The air pump overhaul continues with examining and cleaning the atomisers and testing the lubricator. All of the studs were removed from the steam cylinder and this has now gone for contractor repair.

One of the air pump lubricator oil atomiser valves stripped for inspection.

The boring of the cylinder bolt holes continued this week with excellent results. There are only a couple of holes to do that are accessible with the present jig, then there are three to do that will require a modified setup.

The safety links removed for inspection. The long holes are pinned through the locomotive dragbox and usually take no load. If the main drawbar between the loco and tender breaks the safety links maintain the mechanical connection of the loco to the train. This allows the train to be taken to a safe location where the locomotive can be removed.


Week commencing 17 March

Painting has now progressed to the application of white gloss on the inside of the mainframes. As the frames are being painted work has continued away from the loco for most of the week. The superheater has been revisited, with the studs examined to see if they are suitable for further use. The wasted and worn ones were removed and the good ones die-nutted to clean the threads.

Inside the mainframes has been glossed. Completing the painting of the inside of the frames will allow us to start to refit parts between the frames.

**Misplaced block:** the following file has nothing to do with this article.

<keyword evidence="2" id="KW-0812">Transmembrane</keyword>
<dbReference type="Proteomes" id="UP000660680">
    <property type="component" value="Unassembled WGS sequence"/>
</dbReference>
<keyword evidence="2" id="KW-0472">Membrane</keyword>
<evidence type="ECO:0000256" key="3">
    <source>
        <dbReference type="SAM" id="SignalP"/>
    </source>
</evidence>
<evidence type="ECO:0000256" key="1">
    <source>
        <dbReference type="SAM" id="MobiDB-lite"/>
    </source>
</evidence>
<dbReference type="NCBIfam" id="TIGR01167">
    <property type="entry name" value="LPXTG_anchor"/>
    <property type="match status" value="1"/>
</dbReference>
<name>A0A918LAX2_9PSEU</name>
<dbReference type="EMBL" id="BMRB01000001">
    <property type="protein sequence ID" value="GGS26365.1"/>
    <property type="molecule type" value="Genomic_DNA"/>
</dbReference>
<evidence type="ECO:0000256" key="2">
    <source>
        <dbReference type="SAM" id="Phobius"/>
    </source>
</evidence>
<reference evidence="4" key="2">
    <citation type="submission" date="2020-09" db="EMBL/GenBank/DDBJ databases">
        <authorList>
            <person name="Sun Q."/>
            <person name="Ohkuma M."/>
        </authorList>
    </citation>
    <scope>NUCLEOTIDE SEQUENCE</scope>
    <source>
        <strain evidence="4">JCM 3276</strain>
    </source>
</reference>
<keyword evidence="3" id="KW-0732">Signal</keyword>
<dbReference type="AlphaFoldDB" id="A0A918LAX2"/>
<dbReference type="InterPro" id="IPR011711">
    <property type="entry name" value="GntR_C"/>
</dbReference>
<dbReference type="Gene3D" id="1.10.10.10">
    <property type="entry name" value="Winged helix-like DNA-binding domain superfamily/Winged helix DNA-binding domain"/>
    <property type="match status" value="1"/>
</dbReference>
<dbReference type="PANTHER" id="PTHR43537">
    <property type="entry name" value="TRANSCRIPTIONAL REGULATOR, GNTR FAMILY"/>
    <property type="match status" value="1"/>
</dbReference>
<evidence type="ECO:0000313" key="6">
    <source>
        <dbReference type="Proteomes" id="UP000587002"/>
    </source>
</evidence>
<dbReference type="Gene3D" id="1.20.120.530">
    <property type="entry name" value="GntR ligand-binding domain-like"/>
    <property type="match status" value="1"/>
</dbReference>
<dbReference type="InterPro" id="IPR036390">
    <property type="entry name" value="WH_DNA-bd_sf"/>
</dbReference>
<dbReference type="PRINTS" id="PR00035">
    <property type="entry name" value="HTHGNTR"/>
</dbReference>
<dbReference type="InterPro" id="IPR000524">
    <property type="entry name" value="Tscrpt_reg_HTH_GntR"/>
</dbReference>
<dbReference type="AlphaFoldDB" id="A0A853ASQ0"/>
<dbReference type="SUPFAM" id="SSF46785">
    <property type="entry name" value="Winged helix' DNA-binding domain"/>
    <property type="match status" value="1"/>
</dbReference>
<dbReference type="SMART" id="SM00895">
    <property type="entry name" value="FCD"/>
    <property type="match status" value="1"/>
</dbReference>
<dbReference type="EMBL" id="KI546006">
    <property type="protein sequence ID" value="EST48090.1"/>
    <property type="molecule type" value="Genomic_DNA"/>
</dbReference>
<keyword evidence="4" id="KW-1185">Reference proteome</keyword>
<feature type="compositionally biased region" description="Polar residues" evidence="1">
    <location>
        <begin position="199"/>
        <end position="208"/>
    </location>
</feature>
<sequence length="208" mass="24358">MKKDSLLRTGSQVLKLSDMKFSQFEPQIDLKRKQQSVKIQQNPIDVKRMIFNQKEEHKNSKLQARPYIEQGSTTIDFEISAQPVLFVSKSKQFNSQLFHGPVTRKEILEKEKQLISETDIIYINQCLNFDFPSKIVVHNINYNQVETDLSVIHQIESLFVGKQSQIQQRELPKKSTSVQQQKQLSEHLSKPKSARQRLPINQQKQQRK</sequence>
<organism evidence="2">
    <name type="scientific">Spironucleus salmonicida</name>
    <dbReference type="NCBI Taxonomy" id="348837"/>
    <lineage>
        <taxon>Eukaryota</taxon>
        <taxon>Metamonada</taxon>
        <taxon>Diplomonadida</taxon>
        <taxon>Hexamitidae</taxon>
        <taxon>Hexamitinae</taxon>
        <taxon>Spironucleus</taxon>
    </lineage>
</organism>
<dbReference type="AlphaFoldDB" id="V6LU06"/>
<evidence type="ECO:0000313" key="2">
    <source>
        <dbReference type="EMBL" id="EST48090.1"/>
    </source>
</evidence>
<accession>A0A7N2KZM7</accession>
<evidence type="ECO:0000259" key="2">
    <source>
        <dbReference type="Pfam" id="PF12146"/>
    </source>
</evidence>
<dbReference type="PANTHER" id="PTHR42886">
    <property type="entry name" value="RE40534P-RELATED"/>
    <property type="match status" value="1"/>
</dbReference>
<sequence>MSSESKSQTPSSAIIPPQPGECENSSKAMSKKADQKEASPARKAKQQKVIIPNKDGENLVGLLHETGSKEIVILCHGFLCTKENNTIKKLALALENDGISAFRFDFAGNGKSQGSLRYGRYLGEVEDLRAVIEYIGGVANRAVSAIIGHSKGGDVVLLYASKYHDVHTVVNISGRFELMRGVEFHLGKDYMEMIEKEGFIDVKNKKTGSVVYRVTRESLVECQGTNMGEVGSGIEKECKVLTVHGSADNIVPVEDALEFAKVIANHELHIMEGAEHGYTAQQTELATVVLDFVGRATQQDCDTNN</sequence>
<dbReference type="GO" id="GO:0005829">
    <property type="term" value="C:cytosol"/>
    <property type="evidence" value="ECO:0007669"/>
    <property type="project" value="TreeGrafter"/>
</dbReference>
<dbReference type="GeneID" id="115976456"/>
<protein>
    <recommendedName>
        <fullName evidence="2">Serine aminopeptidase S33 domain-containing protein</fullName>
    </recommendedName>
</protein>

The superheater flanges were cleaned off and the cover plates retrieved from store for inspection and cleaning. Meanwhile, the bogie frames have received further needle-gunning.

Needle-gunning of the bogie frames continues inside the frames. The outside is now completed.

The safety links removed from the tender last week were stripped of paint this week, descaled and wire-brushed. After cleaning up they were measured and the results tabulated on a copy of the LNER drawing. The main tender drawbar pin received similar treatment.

Painting Team Leader Peter Brackstone puts one of the numerous pipe clips back after applying another coat of paint to the frames.

The air pump overhaul continued with the inspection of the piston rings completed. We had hoped to hone some of the marking from the cylinders this week with the honer borrowed from NELPG, however our drill broke on another job so elbow grease and abrasive paper were used instead. The coupled horn lubrication oil boxes and pipes were retrieved from store. The pipes and oil boxes received a final cleaning and the oil boxes were fitted to the loco on Friday. The steam sands filler guards have also now been fitted.